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Q-plate car insurance

A car with a Q-plate registration

Q-plated vehicles can be more difficult to insure than other motors - find out more about your options and how to arrange cover for a Q-plate car.

Q-plate insurance through Gocompare.com

If you search for car insurance through Gocompare.com, the first question you'll be asked is to enter the registration number of the vehicle (if you know it).

If you enter a Q-plate registration, you'll be offered details of our preferred specialist providers who may be able to help you over the phone.

Often thought to stand for 'query' or 'questionable', the history of the Q number plate actually dates back to the initial formalisation of vehicle registration in 1932.

While the letter has never been used in the standard annual registration allocation due to its likeness to a zero, it was originally used for imported vehicles… Just as it can be today.

The meaning of any Q registration can be understood simply as this: the history, age or identity of the vehicle is unknown.

To understand why its age, identity or history is undeterminable is a much more complex challenge. Once the vehicle's roadworthy status has been approved, the most common reasons for cars receiving a Q registration are:

Self-built constructions

Personalised, self-built vehicles that use parts from more than one vehicle (known as a donor vehicle) or kit and official replica constructions that have been modified so they don't exclusively use new manufacture-recognised parts.

Key Q-plate insurance points

  • Cover is more difficult to arrange for Q plates because risk is harder to quantify
  • There are specialist insurers in the market - you may have to speak to them directly rather than arranging cover online
  • Ensure your vehicle is described accurately in policy documents and that you're happy with the details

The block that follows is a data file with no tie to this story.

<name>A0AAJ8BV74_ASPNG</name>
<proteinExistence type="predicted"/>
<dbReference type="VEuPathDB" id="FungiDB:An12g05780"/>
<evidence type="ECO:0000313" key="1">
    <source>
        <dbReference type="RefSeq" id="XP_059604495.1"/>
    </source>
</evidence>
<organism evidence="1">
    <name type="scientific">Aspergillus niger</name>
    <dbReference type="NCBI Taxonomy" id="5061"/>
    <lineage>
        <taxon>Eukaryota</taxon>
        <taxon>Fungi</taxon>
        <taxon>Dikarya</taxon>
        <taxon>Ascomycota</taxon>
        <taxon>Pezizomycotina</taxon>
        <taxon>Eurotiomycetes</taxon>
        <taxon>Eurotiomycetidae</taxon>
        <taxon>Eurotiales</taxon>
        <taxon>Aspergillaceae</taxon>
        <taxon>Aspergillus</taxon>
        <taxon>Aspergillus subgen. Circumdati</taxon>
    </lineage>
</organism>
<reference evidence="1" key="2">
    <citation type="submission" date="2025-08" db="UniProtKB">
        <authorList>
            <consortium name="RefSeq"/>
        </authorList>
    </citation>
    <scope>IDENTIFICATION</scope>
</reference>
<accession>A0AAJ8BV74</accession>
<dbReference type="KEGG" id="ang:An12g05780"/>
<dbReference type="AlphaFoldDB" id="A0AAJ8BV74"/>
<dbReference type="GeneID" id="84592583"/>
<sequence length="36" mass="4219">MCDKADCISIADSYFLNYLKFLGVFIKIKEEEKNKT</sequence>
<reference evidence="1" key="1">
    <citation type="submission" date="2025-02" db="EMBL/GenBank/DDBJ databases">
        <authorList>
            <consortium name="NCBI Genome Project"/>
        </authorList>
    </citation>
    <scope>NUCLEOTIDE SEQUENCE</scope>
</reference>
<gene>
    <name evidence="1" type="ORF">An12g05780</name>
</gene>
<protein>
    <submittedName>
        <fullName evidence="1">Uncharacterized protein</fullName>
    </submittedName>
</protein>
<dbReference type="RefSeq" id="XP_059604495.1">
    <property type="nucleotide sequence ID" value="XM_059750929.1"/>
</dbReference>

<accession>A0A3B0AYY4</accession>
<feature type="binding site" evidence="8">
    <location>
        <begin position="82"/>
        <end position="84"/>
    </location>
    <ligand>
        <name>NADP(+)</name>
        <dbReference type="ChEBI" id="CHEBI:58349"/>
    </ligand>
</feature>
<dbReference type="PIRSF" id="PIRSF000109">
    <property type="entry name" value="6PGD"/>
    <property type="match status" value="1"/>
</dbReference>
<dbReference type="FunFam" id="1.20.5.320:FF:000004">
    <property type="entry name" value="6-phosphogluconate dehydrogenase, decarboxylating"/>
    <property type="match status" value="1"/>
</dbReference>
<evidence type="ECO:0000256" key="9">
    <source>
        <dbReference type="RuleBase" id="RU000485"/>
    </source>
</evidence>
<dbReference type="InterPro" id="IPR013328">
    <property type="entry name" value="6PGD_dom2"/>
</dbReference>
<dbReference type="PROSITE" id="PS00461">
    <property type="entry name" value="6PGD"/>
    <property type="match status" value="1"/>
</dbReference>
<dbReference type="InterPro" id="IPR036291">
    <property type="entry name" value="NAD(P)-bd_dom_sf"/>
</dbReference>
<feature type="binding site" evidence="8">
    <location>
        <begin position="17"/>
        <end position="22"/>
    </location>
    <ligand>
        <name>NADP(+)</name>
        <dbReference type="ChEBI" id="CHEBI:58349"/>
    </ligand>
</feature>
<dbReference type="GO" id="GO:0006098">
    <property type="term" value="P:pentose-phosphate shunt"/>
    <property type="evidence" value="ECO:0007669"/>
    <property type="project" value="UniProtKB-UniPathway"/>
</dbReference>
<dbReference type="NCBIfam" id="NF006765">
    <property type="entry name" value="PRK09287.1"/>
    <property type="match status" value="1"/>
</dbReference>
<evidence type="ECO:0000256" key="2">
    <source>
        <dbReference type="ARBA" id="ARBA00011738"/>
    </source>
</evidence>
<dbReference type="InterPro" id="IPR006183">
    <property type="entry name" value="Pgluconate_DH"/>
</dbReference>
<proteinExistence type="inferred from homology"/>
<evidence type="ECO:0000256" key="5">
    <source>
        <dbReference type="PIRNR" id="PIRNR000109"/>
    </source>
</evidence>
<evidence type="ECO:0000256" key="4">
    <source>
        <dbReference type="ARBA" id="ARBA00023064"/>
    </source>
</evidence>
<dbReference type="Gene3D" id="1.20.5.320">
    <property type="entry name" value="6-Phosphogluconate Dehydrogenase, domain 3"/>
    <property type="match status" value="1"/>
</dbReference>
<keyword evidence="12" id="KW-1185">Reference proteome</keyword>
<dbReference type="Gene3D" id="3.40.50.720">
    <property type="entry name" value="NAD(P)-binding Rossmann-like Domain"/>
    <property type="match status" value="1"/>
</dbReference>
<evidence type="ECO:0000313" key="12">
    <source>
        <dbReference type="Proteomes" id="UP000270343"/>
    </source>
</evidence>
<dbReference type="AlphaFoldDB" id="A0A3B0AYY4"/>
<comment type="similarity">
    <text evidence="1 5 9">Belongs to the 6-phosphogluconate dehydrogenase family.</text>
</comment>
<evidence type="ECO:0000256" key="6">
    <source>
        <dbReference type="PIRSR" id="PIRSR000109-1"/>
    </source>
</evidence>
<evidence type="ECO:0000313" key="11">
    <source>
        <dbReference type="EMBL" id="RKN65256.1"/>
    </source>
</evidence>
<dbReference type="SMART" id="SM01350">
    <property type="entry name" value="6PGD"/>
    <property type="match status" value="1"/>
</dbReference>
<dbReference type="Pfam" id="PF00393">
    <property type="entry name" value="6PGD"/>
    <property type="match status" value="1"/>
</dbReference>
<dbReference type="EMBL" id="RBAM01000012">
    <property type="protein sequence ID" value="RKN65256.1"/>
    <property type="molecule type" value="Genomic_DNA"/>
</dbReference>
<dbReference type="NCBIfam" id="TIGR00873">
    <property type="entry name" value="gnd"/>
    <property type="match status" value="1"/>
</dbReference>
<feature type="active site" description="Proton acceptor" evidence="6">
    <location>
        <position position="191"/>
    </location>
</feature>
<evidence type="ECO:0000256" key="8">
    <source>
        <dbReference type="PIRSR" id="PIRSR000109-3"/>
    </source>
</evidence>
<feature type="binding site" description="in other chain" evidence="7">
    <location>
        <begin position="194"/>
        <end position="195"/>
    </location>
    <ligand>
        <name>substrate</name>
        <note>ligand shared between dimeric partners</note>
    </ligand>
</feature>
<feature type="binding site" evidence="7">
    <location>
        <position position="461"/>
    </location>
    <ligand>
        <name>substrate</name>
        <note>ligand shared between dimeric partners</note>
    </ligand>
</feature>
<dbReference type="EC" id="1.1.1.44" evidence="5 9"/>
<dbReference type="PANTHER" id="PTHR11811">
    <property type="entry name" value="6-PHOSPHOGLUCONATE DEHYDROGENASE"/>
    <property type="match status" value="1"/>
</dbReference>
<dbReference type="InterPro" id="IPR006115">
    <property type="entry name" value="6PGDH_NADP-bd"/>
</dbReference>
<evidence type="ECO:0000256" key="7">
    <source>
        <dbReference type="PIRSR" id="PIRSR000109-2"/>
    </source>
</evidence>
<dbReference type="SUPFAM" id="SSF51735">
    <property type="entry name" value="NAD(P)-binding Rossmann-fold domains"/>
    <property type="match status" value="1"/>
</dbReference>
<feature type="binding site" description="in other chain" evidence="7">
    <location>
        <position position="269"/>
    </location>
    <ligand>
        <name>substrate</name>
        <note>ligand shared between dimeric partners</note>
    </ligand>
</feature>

Ex-military vehicles

Some ex-MOD vehicle paperwork is still deemed classified.

Other ex-MOD vehicles have been modified to such a degree that the car's age is no longer identifiable. In both cases a Q plate is the result.

Radically altered vehicles

A development from bespoke self-builds, radically altered vehicles are reconstructions so complete that their original parts couldn't possibly be identified.

One of the best examples of this would be when Reliant Robins are used as the base for trikes.

Self-imported vehicles

A Q plate would be offered to an imported vehicle that fits all European road and safety standards but that has gaps in its document history.

Any car that doesn't have a Vehicle Identification Number (VIN)

This could be because the vehicle fits into one of the categories mentioned above; or in incidents when the car is recovered from a theft with the VIN removed; or when a car has been reconstructed following a write-off. Car insurance groups

It's the latter category that once gave the Q registration its perceived bad reputation.

Regardless of how much work an enthusiast put into their own constructions, Q-plated vehicles were regularly deemed unsafe or of dubious nature.

As a result many Q-plate cars would suffer a lower resale value, while appropriate insurance coverage was notoriously difficult to achieve.

Single and Individual Vehicle Approval

The Single Vehicle Approval (SVA) test was introduced in 1997, regulating registration and classification of specialist vehicles.

The level of detail required is why many niche insurance providers are unable to provide a quote online